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Commissioner of Internal Revenue v. Dravo

April 1, 1941


On Petitions for Review of Decisions of the United States Board of Tax Appeals.

Author: Goodrich

Before BIGGS, MARIS, and GOODRICH, Circuit Judges.

GOODRICH, Circuit Judge.

These cases are brought to this court at the instance of the Commissioner of Internal Revenue by petitions to review the decisions of the United States Board of Tax Appeals. While the estates of two decedents are involved, that single question, as the cases come to this court, is whether there should be included in the gross estate of each decedent the value at the date of death of property constituting the corpus of a trust created by each decedent prior to his death.*fn1 The controlling statute is the Revenue Act of 1926, Ch. 27, 44 Stat. 9, and the question raised is presented under Section 302.*fn2 The recital of facts, and the discussion. will be confined to those involved in the estate of Francis R. Dravo. The identical issue is raised with respect to the tax upon the estate of Ralph M. Dravo and the conclusion reached with regard to one will necessarily control the other.

Francis R. Dravo of Pittsburgh and his wife, Fanny M. Dravo, executed trusts simultaneously on January 17, 1931. It is found as a fact that one of the controlling purposes for the formation of the trusts was to give the ultimate control in the Dravo Corporation and its constituent companies to the group of men associated with the two Dravo brothers in the development of the business conducted by these concerns.

Mr. Dravo on this date transferred to the trustees shares of stock in various Dravo enterprises and made provision for the ivision of the corpus after the death of his wife, anny M. Dravo. Among other things, Article 2 of the trust provided: "The Trustees may advance portions of the prinicipal hereof to or for the use or benefit of the Creator's said wife, at such times, in such amounts and for such purposes as the said Trustees in their opinion may deem advisable." Fanny M. Dravo simultaneously transferred, to the trustees of hertruse, securities then owned by her which were identical in kind and amount to those transferred by her husband, Francis. Her deed was in all substantial respects the same as taht of her husband except that the relative positions of husband and wife were reversed therein. The trustees were the same in both deeds and were Francis R. Dravo, Ralph M. Dravo, his brother, and the Bank of Pittsburgh National Association. Francis R. Dravo died February 26, 1934.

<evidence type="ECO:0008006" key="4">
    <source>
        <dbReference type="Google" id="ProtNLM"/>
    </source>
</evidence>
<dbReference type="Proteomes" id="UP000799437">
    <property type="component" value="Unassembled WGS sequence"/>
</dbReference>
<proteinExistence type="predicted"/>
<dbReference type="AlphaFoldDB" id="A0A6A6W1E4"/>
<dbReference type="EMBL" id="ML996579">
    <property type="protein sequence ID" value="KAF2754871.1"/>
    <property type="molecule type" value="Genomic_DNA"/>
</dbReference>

The government's contention is that the substance of the arrangement as between husband and wife was that the grantor created a trust, the enjoyment of which was at his death subject to change through the exercise of a power to alter, amend or revoke under Section 302(d) and that consequently the value thereof is includable in the gross estate.

Our problem is to appraise the trust instrument against a background of realities to determine whether the grantor retained "the controlling hand over somethin he has seemed to give away." See Fulham v. Commissioner, 1 Cir., 1940, 110 F.2d 916. The issue is of the type, not unfamiliar in the law, where the distinctions are not black and white, but of varying shades of gray and where the shade chosen by a court will seem "realistic" to him whose side wins and artificial or fanciful to the other.

Petitioner contends that the right of the decedent to receive distribution from the corpus of the estate created by his wife was not materially different from a right to revoke a t ransfer (as in Reinecke v. Northern Trust Co., 1929, 278 U.S. 339, 49 S. Ct. 123, 73 L. Ed. 410, 66 A.L.R. 397) or the interest in insurance policies retained by the decedent in Chase National Bank v. United States, 1929, 278 U.S. 327, 49 S. Ct. 126, 73 L. Ed. 405, 63 A.L.R. 388. The Commissioner contends that the principle relied upon was applied by the Circuit Court of Appeals for the Second Circuit in Lehman v. Commissioner, 1940, 109 F.2d 99. In that case the decedent and his brother had simultaneously created separate trusts each giving the other the income for life and the power of invasion of the corpus to the extent of $150,000. The decedent died without having made any withdrawals of principal. It was held that the value of the trust created by the decedent's brother was properly included in the gross estate to the extent of $150,000.